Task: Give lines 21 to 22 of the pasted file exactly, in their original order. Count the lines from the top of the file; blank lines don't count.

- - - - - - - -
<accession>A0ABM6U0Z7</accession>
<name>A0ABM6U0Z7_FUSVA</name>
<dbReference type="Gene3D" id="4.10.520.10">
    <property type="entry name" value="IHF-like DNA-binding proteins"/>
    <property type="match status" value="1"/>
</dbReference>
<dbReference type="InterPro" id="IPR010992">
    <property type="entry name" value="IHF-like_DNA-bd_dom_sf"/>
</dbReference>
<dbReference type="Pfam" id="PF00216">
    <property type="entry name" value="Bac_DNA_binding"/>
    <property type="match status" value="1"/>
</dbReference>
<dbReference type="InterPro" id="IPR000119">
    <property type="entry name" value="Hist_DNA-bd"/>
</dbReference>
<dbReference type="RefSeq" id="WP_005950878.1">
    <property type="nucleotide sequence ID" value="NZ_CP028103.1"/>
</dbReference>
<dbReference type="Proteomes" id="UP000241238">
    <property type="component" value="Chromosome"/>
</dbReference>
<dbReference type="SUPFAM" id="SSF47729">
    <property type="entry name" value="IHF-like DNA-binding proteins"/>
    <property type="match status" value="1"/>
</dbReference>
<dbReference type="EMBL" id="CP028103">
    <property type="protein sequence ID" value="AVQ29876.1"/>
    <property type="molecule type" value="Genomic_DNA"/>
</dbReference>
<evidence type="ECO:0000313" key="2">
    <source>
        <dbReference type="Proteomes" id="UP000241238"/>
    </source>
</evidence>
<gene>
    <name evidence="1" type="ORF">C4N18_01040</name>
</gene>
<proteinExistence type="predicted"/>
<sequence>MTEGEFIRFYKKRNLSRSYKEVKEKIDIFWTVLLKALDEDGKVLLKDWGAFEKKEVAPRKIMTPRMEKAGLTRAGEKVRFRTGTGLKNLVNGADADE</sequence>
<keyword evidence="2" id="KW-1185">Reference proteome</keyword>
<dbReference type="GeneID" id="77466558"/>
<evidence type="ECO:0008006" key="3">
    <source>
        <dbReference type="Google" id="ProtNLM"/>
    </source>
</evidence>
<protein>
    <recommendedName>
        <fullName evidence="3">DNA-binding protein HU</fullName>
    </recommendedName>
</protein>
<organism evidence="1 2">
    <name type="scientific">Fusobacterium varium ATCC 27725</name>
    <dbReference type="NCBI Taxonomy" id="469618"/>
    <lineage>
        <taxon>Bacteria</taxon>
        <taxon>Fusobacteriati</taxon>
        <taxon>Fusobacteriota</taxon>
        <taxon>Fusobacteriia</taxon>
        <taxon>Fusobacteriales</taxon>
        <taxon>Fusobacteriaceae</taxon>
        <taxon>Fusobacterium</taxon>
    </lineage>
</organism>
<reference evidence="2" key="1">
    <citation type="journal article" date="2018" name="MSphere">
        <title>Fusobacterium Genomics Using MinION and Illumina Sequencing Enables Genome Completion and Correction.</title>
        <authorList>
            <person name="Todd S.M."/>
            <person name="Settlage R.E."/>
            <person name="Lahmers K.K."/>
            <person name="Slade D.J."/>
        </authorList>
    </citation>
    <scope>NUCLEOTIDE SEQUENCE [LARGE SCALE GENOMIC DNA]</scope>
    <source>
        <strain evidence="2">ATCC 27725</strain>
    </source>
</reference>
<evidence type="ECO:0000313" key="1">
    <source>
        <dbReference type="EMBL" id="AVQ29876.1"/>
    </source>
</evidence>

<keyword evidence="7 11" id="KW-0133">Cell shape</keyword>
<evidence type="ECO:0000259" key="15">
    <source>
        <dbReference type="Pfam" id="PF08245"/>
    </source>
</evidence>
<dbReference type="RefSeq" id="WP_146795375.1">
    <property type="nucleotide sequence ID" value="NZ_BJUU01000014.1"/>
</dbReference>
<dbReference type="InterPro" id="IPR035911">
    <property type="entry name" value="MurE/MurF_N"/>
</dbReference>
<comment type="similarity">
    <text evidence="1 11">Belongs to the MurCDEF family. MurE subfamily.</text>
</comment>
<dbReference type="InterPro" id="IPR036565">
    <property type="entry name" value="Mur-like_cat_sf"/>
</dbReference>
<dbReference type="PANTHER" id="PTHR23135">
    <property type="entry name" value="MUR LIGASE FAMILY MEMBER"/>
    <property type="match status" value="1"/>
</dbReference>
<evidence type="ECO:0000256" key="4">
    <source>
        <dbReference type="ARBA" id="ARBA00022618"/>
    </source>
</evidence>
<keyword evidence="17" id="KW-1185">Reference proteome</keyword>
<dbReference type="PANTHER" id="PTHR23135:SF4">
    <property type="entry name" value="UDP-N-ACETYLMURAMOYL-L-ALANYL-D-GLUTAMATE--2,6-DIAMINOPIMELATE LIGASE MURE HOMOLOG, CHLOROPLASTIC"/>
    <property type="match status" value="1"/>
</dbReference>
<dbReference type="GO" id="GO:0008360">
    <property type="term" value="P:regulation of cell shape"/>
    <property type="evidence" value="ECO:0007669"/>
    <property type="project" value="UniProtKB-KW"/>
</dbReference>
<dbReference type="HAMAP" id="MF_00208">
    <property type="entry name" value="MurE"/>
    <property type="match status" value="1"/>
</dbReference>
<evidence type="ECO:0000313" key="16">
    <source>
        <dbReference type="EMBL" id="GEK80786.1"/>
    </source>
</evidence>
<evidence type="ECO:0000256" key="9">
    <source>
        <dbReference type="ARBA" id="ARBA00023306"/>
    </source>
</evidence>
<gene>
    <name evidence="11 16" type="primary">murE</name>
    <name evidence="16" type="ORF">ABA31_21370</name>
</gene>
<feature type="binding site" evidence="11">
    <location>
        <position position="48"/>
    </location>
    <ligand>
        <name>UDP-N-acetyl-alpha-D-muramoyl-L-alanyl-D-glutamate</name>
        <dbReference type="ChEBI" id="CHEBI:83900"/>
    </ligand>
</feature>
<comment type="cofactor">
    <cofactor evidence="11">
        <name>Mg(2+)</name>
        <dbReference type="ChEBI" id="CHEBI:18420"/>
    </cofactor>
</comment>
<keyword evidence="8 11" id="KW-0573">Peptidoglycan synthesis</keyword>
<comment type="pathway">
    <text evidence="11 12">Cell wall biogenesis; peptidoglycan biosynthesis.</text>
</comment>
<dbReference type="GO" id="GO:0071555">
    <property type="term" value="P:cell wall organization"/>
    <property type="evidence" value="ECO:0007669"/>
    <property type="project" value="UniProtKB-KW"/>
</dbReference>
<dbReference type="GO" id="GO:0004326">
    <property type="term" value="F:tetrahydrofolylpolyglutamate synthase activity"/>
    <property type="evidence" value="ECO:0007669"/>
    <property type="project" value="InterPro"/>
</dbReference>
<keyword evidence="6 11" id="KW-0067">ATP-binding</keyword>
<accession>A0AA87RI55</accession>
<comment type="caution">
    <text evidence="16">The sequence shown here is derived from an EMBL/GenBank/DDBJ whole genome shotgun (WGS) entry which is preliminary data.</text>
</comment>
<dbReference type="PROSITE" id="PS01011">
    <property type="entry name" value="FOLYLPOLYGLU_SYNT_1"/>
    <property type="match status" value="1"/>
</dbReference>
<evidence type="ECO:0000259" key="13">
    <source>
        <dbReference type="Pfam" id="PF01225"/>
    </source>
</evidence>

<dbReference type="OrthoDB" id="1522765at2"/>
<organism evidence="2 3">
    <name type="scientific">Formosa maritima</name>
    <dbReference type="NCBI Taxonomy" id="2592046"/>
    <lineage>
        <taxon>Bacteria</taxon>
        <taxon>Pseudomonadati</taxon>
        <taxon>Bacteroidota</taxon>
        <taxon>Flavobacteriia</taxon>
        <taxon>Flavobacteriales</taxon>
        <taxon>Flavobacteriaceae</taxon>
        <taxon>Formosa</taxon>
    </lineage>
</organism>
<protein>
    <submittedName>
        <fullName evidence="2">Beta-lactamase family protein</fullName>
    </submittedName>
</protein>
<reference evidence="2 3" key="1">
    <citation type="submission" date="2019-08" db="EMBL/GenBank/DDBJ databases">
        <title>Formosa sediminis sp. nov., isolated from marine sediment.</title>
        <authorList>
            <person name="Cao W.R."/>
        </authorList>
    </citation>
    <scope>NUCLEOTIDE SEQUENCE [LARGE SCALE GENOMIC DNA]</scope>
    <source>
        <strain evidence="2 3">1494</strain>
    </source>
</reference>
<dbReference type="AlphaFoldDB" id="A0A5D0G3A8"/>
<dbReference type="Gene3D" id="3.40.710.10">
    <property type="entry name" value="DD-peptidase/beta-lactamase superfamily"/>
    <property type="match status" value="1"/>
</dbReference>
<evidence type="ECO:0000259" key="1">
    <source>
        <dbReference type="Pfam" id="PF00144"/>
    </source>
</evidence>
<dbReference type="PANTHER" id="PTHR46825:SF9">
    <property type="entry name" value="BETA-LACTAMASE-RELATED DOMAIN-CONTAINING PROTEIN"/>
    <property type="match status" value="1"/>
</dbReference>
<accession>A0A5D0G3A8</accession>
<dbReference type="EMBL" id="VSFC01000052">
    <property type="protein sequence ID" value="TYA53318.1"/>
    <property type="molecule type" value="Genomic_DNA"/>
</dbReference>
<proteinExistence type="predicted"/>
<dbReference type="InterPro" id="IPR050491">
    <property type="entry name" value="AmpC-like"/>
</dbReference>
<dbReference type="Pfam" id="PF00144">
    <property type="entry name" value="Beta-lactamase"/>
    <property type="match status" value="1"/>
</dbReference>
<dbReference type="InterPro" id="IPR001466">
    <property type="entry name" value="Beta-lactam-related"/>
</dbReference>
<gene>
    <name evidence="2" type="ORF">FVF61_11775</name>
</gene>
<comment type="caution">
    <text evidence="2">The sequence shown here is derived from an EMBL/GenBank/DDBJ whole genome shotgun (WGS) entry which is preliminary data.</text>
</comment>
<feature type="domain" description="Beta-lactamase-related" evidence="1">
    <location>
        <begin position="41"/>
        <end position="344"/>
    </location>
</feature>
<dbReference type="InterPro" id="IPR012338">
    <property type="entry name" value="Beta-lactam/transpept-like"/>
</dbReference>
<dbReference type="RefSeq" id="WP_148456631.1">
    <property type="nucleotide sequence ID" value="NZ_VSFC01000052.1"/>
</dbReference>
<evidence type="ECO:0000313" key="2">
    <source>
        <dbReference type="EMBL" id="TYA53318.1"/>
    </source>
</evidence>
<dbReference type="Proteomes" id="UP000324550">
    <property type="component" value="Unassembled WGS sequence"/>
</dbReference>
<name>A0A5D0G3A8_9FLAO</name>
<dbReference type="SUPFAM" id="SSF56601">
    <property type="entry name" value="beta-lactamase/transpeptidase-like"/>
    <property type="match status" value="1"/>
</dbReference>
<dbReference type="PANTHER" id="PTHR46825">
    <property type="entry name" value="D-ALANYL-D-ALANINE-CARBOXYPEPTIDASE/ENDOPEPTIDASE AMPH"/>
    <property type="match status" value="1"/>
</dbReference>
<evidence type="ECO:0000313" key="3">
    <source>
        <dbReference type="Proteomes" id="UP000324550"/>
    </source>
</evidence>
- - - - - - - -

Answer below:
    <property type="component" value="Chromosome"/>
</dbReference>